The following day it was the last meeting of the year for the local Christian writers' group, followed by our annual Christmas bring-and-share (potluck) lunch.  Twelve of us were there, and as always there was an excellent spread of food:

potluck lunch

I suppose there's a lot of comfort in familiar traditions such as this.  And on Tuesday morning, another annual tradition was followed.  I got out our modest supply of decorations:

Christmas decorations, still packed

One of my young friends set up the Nativity scene, with the addition of some tinsel and a former Christmas tree star.  The figure at the back, lying down, was supposed to be the third shepherd. But I didn't make a staff for him.  So my small friend announced that it must be the innkeeper, not a shepherd at all.  And she also decreed that he should be asleep.  I suppose he probably was, when Jesus was born...

knitted Nativity scene

The Kings, of course, should be further away but we always put them all together.

Each year we send and receive fewer and fewer Christmas cards, but I keep those from previous years (many of which don't arrive until January anyway) and hang them up in a couple of places.  And my young friends (two of whom are no longer small) not only assembled the tree without help, but decorated it too.

Christmas tree

Later in the day, I ordered the last of the Christmas presents for family members in the UK.

On Wednesday, we had an appointment at Immigration, where - in theory - our permanent residency was granted.  We have to wait up to three months for the actual paperwork to come through.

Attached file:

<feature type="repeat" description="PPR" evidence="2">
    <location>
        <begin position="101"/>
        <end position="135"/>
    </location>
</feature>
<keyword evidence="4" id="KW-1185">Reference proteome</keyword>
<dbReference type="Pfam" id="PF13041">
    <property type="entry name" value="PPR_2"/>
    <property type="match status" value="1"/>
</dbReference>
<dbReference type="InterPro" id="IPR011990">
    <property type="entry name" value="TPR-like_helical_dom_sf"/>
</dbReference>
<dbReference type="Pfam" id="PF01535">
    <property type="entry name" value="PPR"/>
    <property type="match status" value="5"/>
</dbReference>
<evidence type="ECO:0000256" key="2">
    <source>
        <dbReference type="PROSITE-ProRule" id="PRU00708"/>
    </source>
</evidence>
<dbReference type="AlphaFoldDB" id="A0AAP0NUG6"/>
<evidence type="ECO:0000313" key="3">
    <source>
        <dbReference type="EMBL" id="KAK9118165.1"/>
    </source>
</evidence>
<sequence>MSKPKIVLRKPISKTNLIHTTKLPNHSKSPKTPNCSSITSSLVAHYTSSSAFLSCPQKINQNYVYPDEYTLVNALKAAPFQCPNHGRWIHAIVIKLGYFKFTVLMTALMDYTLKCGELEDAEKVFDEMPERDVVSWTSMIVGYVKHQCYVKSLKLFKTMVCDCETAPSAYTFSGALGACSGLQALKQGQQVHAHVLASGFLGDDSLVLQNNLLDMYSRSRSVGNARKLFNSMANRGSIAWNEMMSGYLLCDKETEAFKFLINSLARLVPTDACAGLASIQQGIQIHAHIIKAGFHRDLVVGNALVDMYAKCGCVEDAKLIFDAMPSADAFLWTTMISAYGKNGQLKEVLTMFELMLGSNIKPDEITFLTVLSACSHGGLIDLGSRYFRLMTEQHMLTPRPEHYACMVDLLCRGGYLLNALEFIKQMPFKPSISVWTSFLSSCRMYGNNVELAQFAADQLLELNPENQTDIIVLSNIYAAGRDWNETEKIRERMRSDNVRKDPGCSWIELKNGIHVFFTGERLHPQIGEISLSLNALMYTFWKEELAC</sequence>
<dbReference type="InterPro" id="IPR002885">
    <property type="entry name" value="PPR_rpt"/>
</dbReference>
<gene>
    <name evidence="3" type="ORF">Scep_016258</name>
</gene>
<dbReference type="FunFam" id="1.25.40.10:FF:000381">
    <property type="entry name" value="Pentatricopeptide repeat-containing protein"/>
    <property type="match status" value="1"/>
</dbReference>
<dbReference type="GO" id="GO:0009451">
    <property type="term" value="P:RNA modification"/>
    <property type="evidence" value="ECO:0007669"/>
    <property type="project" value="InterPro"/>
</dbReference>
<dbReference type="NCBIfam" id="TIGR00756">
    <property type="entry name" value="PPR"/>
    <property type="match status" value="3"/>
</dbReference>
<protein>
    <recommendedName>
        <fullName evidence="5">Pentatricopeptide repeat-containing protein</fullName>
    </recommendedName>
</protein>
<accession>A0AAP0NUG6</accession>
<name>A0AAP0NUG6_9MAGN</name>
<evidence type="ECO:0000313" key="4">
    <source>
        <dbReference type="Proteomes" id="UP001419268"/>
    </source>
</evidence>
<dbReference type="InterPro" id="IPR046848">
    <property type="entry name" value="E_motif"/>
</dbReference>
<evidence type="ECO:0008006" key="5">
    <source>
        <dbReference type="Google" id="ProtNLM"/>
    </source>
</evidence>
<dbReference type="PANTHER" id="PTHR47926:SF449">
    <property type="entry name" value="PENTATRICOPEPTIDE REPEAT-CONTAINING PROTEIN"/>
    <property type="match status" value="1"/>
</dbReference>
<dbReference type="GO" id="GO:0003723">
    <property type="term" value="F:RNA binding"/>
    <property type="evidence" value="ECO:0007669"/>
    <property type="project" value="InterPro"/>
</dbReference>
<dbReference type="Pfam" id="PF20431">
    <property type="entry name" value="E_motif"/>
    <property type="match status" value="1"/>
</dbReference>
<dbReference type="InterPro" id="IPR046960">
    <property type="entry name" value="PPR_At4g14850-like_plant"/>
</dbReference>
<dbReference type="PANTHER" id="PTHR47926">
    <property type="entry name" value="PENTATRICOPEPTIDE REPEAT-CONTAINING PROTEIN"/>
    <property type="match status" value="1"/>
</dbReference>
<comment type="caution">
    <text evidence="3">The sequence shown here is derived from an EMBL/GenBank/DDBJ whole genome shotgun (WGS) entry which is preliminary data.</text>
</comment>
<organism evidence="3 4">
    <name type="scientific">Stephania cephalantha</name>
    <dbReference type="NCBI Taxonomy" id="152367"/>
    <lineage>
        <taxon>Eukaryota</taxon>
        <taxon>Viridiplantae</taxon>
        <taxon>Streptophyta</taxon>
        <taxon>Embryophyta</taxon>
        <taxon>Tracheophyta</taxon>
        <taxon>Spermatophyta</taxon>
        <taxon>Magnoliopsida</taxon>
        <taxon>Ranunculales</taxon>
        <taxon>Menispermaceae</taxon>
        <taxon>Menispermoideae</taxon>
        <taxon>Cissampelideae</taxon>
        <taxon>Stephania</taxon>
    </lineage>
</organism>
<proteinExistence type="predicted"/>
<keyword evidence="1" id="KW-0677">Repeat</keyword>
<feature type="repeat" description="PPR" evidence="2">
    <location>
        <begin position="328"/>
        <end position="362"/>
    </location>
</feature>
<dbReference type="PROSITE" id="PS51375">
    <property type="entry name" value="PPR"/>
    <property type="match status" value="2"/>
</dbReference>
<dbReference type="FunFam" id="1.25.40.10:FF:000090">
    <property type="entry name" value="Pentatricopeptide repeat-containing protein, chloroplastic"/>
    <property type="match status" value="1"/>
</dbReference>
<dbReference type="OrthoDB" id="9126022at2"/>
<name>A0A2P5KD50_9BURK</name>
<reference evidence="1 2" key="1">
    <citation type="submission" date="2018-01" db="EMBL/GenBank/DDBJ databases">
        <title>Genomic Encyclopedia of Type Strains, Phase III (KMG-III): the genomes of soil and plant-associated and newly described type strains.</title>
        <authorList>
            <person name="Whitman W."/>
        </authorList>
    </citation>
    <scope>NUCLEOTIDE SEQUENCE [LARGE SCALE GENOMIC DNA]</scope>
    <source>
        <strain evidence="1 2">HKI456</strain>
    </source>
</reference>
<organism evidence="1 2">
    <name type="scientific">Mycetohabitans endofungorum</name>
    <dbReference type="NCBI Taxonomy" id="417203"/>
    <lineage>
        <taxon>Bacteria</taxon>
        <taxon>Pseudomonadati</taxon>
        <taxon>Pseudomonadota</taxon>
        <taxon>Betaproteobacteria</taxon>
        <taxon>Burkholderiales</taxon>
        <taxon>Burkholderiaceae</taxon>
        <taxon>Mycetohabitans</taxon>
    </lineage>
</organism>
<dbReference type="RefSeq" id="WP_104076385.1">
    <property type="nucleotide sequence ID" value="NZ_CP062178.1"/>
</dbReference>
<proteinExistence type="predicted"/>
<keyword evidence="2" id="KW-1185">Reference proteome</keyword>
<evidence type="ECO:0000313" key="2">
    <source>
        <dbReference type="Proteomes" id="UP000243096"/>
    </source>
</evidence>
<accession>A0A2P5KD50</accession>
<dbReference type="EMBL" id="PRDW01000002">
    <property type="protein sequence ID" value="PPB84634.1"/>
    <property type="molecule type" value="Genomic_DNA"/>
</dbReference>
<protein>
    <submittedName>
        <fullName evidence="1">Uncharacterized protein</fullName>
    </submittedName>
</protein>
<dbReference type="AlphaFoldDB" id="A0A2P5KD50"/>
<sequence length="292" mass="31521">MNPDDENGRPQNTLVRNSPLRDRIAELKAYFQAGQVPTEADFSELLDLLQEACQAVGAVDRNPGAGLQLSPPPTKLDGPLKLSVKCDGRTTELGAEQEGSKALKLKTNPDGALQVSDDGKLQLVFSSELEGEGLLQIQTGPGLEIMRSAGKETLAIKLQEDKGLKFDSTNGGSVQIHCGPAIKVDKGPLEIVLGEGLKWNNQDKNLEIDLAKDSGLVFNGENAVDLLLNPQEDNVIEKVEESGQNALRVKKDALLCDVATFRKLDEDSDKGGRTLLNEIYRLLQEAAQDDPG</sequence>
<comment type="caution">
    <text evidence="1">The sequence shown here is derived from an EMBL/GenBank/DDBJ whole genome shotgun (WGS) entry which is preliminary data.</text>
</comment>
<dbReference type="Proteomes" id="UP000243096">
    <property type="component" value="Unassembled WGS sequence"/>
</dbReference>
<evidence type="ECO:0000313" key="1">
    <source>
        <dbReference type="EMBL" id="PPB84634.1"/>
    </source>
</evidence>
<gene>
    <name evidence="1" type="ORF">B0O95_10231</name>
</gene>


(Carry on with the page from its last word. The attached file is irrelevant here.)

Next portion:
On Thursday we went to a pleasant and thoughtful advent meditation/discussion at the vicarage, followed by another potluck lunch.  Thursday was also the UK general election date. We're not eligible to vote, but we did hope the result might be different from what transpired.  However, this is not a political blog, so I will refrain from further comment on that topic.

On Saturday 14th, we celebrated 40 years since we got engaged, 42 years since our first date.  We went out to lunch in the pouring rain, and had to park in the Marina as Larnaka was packed with shoppers, most of whom had cars.  We had decided to go to the friendly, low-key 'To Kafe' restaurant, which was the other end of the town, but the rain mostly abated while we walked there.  We celebrated in burgers (a veggie one for me) and then discovered that they had a 'fasting' carrot cake (ie dairy free) so Richard had that, and I had a very delicious (and decadent) lemon cheesecake:

delicious cakes from To Kafe, Larnaka

As an added bonus, our friends had been able to get tickets for a local ballet school production of 'The Nutcracker' at the Municipal Theatre.  I don't think I've ever seen it live before; the scenery was excellent, and the whole thing was most enjoyable.

scenery in Nutcracker ballet

Then on Sunday, among other things, I made our first batch of mince pies:

twelve mince pies

We finished them today so I shall make more tomorrow, along with a few other goodies. On Thursday evening our younger son arrives to stay for a week, and that's when we'll feel as if the Christmas period has truly begun.

1 comment:

Eileen Smith said...

I very much like the idea of the pot luck lunches, think we must start doing these again st St.Helenas,

With regards to Jumbos it a must in the heat of summer, I find I can get my daily exercise done here and keep cool at the same time. Marvellous place! It’s also a good place to see how much stuff they sell which you had no idea existed or had and need for. Ie a tea bag squeezer, I obviously have been doing it wrong I use a spoon and fingers.

Good blog Sue . Oh my just looked at the bottom m of the page and I have to tick the box to prove I am not a robot.😂😂😂😂 This is goi g to take some think8 g about xx